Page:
FIGS. 11 and 12 illustrate yet another stirrer of the present invention, generally indicated 353. This stirrer is similar to the stirrers 153,253 of FIGS. 6 and 7 and FIGS. 9 and 10, respectively, except that the stirrer includes a downwardly directed bridge 359 extending between the stirring elements 365, rather than the paddles 213,313 of the previous stirrers. The purpose of the bridge 359 is to further enhance stirring of the reaction mixture near the bottom of the vessel 105. A support 369 extends downward from the bridge 359 for contact with the bottom of the vessel 105 to support the stirrer 353 in the vessel.

High Shear Stirrer

Still another stirrer of the present invention, generally indicated 453, is depicted in FIGS. 13 and 14. This stirrer 453 is configured for producing high shear forces within the reaction mixture, in contrast to the relatively low shear forces produced by the stirrers 153,253,353 described above. High shear stirrers are particularly useful for breaking apart bubbles and globules within the reaction mixture. The low shear stirrers disclosed above are more useful for standard stirring of materials that more easily break up and mix with one another. Moreover, shear rate may affect crystal growth within the reaction mixture. In particular, lower shear forces may reduce the fragmentation of the reaction mixture due to collisions, while higher shear forces may increase the fragmentation of the reaction mixture. By controlling the shear rate within the reaction mixture, different material phases may be formed from the same reaction mixture.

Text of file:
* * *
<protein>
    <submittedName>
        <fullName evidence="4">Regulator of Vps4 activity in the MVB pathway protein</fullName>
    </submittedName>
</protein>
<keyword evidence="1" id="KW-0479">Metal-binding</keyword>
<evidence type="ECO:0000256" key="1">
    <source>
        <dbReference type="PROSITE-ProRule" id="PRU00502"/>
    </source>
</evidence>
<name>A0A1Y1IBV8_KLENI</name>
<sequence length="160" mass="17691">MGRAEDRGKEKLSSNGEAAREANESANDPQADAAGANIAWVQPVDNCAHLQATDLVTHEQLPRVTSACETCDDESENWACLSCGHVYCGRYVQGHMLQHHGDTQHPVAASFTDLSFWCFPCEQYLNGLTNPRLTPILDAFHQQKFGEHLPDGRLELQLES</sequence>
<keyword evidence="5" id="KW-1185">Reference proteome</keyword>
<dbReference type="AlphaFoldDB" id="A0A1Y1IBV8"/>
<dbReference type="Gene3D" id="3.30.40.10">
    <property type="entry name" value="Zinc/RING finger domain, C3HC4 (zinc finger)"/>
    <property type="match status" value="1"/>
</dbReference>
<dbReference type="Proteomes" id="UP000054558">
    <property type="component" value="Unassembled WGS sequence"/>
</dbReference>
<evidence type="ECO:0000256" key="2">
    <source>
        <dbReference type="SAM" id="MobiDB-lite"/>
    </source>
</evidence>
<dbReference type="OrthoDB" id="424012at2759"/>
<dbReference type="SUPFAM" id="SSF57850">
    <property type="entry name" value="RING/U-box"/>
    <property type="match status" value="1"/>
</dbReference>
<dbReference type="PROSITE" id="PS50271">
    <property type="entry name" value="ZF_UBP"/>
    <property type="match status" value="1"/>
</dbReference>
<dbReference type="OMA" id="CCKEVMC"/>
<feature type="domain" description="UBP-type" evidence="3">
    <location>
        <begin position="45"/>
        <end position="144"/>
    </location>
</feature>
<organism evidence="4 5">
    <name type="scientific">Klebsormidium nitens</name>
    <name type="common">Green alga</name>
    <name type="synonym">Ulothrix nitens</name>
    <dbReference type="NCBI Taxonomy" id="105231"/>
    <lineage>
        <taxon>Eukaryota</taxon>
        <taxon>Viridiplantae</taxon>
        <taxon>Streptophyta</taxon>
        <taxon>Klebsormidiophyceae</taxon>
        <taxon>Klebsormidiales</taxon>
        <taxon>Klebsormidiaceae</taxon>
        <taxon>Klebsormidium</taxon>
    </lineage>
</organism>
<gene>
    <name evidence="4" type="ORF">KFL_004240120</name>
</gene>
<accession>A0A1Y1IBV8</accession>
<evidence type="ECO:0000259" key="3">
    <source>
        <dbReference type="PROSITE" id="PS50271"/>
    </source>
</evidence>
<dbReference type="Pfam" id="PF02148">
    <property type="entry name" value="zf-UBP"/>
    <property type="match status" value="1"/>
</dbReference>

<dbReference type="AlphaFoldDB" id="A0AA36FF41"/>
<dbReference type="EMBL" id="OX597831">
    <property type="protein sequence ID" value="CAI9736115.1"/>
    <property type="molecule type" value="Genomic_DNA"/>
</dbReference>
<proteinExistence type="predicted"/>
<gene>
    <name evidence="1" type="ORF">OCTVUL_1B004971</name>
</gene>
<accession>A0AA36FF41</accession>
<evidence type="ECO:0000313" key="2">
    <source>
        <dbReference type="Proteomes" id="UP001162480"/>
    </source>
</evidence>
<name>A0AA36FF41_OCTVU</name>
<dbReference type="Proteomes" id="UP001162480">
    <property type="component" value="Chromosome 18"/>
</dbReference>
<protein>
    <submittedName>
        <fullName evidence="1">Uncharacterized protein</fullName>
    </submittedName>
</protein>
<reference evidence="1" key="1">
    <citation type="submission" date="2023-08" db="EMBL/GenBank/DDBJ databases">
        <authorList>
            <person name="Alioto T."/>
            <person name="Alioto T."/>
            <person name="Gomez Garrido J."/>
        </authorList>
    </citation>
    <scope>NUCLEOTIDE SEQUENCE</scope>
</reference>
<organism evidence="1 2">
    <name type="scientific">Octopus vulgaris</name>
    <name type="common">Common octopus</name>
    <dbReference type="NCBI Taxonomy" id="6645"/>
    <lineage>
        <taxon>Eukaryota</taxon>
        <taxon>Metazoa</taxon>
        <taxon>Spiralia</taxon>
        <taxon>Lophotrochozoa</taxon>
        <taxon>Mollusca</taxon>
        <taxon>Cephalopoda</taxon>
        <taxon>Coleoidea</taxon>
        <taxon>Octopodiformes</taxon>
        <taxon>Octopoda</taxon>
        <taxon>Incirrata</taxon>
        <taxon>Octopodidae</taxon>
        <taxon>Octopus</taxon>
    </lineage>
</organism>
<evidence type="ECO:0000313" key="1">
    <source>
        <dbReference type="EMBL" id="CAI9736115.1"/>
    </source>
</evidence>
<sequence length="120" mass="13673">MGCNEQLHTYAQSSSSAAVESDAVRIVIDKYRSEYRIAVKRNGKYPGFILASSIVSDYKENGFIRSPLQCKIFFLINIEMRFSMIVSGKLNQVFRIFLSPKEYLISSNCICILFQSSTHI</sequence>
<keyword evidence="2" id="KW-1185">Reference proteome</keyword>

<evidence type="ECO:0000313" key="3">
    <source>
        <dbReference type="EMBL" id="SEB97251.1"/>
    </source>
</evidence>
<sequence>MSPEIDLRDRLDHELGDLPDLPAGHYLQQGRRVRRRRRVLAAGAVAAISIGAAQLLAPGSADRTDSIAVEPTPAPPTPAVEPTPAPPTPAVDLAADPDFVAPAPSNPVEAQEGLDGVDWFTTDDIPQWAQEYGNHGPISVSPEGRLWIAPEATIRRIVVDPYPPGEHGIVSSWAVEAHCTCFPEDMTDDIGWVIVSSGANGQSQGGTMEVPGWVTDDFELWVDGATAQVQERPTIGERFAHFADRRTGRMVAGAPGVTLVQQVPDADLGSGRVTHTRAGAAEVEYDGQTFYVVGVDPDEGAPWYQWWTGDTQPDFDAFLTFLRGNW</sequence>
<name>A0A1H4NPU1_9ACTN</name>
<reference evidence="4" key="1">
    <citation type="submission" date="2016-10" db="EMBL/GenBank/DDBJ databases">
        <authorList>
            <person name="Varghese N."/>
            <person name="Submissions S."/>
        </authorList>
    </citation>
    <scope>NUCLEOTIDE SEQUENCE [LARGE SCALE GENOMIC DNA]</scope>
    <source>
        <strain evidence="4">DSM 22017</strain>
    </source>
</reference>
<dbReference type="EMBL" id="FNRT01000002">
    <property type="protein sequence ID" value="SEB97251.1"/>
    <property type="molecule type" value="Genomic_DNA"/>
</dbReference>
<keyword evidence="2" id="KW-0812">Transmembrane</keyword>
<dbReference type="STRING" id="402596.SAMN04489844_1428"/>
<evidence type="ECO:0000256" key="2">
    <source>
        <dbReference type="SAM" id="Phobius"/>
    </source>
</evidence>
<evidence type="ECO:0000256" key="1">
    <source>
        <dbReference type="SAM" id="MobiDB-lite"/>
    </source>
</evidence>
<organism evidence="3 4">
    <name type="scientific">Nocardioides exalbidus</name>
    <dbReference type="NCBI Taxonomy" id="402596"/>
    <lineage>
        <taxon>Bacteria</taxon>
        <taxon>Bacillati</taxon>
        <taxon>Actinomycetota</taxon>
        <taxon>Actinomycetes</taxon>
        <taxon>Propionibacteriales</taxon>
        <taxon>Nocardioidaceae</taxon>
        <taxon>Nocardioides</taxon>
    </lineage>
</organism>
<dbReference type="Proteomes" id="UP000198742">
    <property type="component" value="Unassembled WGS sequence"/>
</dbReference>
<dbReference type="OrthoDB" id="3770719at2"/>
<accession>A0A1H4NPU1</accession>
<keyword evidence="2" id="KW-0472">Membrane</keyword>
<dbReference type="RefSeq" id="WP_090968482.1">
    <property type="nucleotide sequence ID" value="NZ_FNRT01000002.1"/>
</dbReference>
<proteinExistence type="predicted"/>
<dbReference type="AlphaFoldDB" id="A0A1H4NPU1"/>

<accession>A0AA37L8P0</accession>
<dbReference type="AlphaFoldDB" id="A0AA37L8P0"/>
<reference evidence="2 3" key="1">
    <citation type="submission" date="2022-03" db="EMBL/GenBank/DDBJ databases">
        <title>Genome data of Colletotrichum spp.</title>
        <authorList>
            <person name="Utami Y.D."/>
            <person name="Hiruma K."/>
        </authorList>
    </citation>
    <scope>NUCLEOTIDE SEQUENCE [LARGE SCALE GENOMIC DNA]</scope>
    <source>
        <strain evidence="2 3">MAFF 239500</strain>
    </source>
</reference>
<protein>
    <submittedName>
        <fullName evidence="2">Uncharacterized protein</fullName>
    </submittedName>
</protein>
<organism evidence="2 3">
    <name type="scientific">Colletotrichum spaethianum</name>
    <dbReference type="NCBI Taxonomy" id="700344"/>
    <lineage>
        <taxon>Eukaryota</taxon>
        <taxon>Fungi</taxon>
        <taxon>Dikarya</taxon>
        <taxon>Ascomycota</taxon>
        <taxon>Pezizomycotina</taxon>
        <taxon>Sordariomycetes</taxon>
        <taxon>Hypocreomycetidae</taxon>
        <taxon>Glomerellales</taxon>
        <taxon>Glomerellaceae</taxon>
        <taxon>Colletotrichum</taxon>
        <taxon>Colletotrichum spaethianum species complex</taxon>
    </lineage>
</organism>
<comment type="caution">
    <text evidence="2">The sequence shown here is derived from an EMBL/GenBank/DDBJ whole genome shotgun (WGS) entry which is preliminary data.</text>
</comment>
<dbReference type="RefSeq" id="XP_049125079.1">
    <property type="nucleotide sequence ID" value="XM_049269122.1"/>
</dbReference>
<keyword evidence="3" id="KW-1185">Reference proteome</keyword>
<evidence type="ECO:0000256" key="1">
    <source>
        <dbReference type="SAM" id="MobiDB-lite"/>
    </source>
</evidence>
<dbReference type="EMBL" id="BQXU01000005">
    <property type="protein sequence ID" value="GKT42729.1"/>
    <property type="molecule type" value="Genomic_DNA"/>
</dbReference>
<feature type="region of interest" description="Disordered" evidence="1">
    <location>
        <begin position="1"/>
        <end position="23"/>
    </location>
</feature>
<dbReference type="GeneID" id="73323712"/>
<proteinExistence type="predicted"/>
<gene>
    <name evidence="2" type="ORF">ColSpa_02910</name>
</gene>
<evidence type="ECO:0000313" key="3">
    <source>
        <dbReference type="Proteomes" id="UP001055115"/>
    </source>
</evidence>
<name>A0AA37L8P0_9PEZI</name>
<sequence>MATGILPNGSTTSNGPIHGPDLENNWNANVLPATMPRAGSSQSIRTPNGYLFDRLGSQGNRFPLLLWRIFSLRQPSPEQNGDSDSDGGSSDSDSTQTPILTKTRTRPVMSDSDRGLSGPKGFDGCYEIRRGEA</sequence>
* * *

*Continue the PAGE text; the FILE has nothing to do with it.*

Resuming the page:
The high shear stirrer 453 of FIGS. 13 and 14 comprises a stirring implement, generally indicated 461, that surrounds permanent magnets 475, generally as set forth above, except that the stirrer configuration yields high shear stirring within the reaction mixture. The stirring implement 461 comprises a hub 477 on the spindle 455 and a number N of mixing arms 483 projecting generally laterally and preferably radially from the hub. In the embodiment shown, four mixing arms 483 are arranged at regular intervals of about 1.6 radians (90 degrees) around the hub 477, but it will be understood that the number of mixing arms may vary from one to two or more. It is further contemplated that the mixing arms 483 may be spaced at other regular internals or even irregular intervals without departing from the scope of the present invention. A first mixing arm 483A oriented in a first lateral direction encloses a first magnetic follower, generally indicated 479, comprising at least two permanent magnets 475 within a first cavity 481 extending inward from an outer end 489 of the mixing arm. A second mixing arm 483B oriented in a second lateral direction generally opposite the first lateral direction encloses a second magnetic follower, generally indicated 485, comprising another at least two permanent magnets 475 within a second cavity 487 similar to the first cavity 481. Once the permanent magnets 475 are placed inside the cavities 481,487 of the mixing arms 483, plugs 491 are inserted into the outer ends of the cavities to seal the magnets within the arms. The stirrer implement 461 body and plugs 491 completely seal the magnets 475 within the stirrer 453, thereby protecting the magnets from the corrosive properties of any reaction mixture stirred by the stirrer. The permanent magnets 475 in the first mixing arm 483A are spaced apart from the permanent magnets in the second mixing arm 483B. In addition to the permanent magnets 475, the stirrer 453 contains a flux guide, generally indicated 497, comprising flux guide elements 499 for guiding magnetic flux between the first magnetic follower 479 and the second magnetic follower 485, substantially as set forth above with respect to the previously described stirrers 153,253,353. In one example, the flux guide elements 499 may be constructed of ferromagnetic material (e.g., 1018 steel) to encourage magnetic flux F flow between the magnetic followers 479,485. Is should be noted here that in another example, the flux guide 497 may be omitted from the stirrer 453 without departing from the scope of the present invention. In addition, the permanent magnet 475 may be formed from a single permanent magnet, rather than two or more.